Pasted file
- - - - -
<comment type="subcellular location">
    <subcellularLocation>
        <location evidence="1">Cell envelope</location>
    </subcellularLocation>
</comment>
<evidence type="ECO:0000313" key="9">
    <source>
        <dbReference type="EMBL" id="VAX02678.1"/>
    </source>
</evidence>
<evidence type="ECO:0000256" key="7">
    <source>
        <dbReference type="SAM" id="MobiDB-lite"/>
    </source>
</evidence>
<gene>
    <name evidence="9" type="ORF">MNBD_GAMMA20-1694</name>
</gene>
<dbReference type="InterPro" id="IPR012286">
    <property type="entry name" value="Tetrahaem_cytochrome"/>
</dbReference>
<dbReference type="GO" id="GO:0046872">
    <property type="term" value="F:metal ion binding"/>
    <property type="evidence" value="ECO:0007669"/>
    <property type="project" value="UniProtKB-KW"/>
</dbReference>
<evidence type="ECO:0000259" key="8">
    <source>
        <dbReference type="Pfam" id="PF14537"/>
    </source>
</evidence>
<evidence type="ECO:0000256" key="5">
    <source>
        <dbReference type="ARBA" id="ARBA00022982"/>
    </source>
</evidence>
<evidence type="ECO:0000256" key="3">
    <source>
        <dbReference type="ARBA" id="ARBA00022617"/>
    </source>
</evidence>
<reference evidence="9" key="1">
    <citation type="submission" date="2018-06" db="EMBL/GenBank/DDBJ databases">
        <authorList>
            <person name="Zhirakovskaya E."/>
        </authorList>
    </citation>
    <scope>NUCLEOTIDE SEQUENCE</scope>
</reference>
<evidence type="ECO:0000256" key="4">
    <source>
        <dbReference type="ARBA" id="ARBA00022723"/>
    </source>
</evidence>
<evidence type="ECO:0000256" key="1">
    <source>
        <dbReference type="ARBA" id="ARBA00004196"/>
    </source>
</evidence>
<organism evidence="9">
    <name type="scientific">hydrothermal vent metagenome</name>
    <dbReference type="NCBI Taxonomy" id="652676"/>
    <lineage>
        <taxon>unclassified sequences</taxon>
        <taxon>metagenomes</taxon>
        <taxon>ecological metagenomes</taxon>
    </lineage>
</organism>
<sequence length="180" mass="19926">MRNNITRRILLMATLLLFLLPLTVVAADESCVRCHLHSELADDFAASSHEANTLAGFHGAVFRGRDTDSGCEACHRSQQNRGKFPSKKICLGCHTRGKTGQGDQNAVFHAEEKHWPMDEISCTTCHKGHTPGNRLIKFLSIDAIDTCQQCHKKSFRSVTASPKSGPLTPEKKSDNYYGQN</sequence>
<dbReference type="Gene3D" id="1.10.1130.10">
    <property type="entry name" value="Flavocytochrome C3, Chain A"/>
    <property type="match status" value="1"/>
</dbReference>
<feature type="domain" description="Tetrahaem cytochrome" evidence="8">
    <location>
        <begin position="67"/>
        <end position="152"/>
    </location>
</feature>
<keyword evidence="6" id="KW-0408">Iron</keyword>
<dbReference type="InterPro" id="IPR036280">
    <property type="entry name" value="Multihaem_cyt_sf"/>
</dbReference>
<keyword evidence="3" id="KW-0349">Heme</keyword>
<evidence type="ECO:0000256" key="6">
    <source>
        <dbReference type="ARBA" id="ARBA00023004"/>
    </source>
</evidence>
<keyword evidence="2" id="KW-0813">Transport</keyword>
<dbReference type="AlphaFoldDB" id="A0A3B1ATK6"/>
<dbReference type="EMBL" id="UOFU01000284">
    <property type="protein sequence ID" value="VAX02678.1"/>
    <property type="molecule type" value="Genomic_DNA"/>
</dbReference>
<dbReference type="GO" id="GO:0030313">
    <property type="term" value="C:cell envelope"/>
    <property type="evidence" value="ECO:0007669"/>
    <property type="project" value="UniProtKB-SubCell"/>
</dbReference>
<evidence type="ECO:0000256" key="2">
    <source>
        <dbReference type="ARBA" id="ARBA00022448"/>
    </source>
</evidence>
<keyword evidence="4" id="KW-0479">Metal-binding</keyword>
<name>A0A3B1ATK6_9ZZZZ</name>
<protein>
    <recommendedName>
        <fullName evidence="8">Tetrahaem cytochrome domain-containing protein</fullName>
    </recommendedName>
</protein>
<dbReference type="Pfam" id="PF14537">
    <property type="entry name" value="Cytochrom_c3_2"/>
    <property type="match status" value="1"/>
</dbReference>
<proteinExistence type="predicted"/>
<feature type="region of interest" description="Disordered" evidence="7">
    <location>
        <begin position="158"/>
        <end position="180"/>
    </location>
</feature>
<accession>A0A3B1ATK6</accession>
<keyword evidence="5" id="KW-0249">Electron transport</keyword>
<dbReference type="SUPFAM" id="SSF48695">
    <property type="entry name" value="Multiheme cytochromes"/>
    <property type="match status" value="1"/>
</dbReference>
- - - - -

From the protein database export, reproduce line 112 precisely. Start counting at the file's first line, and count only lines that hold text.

</protein>